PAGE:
Mark Chavez, a Singapore based artist, animator, writer, director and assistant professor at Nanyang Technological University has hit the bull’s eye with a Vengeance!!! His CGI animated action film Vengance+Vengance has recently won the Best Animation Film Award at the Marbella International Film Festival 2012 along the Costa del Sol in Puerto Banús. The film also premiered in Las Vegas at the Vegas Cine Fest where it received an Honorable Mention and received a third place award from the Urban Mediamakers International Film Festival 2012 in Atlanta, Georgia both in the U.S.A.
Vengance+Vengance an 18 minute film, is authored in a game engine, the Unreal Development Kit (UDK). It is part of a research project titled ‘Cinematics and Narratives: creating real-time visual toolsets (NRF2008IDM-IDM003)’. The film stars the vocal talents of Amelia Jaishree, Bob Feldman and Mark Chavez. It was made at Nanyang Technological University’s School of Art, Design and Media through research funding provided by Interactive Digital Media R&D Project Office, Singapore. JC (Jing Cherng) Wong held the duty of visual development lead for the film while Music & Sound Design is done by Philip Tan (Chin Wen).
It is a contemporary adaptation of “The Hunter” by Richard Stark (AKA Donald E. Westlake). The story logline goes as follows: “In a world where scientific achievement has merged the boundaries between man and weapon, one woman stands apart. The Resnick Corporation through advanced genomic research stands poised to control weapon development with an advanced soldier prototype. The only problem, the prototype has gone wrong.”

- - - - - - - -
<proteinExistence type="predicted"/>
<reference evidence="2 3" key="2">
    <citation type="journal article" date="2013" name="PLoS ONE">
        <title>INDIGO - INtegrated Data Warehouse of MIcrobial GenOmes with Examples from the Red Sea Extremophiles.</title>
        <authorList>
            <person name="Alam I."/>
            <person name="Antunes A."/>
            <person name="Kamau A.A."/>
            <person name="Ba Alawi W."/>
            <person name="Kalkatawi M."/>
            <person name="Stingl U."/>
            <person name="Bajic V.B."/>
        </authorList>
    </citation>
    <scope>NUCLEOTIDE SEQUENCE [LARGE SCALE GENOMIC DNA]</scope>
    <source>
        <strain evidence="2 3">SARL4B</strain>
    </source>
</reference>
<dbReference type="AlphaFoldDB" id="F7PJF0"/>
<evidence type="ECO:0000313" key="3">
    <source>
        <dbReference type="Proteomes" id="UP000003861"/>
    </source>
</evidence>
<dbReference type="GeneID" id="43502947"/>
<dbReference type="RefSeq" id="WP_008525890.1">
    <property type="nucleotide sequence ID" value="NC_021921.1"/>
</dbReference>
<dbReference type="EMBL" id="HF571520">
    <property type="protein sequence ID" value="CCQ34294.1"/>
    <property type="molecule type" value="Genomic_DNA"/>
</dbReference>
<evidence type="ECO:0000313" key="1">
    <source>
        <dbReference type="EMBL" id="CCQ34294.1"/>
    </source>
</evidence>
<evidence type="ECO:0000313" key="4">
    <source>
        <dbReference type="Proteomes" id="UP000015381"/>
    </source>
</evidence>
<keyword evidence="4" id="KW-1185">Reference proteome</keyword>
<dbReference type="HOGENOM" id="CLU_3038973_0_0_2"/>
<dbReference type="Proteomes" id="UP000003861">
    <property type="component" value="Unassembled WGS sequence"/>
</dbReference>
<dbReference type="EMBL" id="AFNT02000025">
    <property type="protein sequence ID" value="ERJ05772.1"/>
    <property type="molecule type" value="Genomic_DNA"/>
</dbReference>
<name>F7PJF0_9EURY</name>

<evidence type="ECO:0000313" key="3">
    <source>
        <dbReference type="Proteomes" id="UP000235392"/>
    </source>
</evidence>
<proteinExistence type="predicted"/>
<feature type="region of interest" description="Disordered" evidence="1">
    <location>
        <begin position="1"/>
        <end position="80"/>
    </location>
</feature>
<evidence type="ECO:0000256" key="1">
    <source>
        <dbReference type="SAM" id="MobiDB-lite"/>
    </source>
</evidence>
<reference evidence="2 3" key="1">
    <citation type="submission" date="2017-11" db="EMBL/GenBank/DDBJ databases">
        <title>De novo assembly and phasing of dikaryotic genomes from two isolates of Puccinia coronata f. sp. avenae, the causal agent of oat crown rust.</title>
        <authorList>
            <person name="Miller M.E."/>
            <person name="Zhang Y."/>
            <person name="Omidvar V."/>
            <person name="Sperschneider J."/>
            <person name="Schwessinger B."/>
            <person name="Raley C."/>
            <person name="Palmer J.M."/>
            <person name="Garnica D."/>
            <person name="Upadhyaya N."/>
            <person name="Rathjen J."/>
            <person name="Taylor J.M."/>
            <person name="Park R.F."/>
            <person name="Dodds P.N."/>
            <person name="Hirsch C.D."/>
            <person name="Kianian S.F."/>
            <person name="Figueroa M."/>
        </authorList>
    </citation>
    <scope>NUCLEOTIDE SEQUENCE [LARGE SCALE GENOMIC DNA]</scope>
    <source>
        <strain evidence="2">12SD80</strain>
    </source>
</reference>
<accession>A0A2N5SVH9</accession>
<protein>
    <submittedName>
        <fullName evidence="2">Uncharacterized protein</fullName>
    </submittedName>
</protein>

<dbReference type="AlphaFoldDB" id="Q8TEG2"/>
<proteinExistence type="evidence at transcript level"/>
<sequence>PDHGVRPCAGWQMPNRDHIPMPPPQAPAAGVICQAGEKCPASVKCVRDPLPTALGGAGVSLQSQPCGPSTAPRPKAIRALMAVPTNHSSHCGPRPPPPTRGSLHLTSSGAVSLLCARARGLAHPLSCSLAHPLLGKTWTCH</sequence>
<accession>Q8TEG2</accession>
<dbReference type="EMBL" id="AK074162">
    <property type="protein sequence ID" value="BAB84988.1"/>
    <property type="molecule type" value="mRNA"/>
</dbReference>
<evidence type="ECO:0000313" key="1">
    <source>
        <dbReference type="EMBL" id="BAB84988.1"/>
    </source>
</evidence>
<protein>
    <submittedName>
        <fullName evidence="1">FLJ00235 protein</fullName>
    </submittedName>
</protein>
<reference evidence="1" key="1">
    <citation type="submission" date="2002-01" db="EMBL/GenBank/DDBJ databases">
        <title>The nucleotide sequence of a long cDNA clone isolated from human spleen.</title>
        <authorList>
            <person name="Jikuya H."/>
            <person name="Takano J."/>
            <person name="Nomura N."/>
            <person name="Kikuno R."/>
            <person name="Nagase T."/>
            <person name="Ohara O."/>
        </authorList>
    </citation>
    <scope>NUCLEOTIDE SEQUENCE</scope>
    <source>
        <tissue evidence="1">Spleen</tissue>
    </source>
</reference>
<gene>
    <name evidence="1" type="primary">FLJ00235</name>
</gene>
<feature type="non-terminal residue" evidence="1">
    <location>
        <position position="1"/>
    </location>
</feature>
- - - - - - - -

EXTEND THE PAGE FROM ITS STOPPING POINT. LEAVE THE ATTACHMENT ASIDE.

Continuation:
Mark Chavez is an assistant professor at NTU’s School of Art, Design and Media, Singapore. With 25 years of professional animation industry experience, he has worked as an animator on many different projects such as performance based laser animation for rock concerts and special venues, direction and execution as a lead artist for Alien Trilogy, a PlayStation 2 game (the first PS2 game to use motion capture), has done CGI motion graphics, storyboard, design and execution for television commercials and Japanese game shows at Tokyo Broadcasting System (TBS), feature animation and effects at DreamWorks and live action visual effects for Rhythm and Hues Studios, Los Angeles.
Speaking to AnimationXpress’ IshpreetChandock about the award, Mark said, “Although the project received an award for research, it is a nice honor to receive film awards on the final outcome of the project. We started working on it in 2008, doing studies on the impact of image on the viewer looking at the grotesque and contrasting it with cartoonish cute styles. Finally once these studies had been made we geared our work towards an interactive piece that would dial the viewer through these styles based on predetermined rules, and then finally we took the results and applied it to a director driven animation production outcome. Some of the crew duties included writing academic papers. It was a long journey considering what was required of us. With all the hard work complete, it is nice to get the follow-up appreciation with awards on the final outcome… the animated movie.”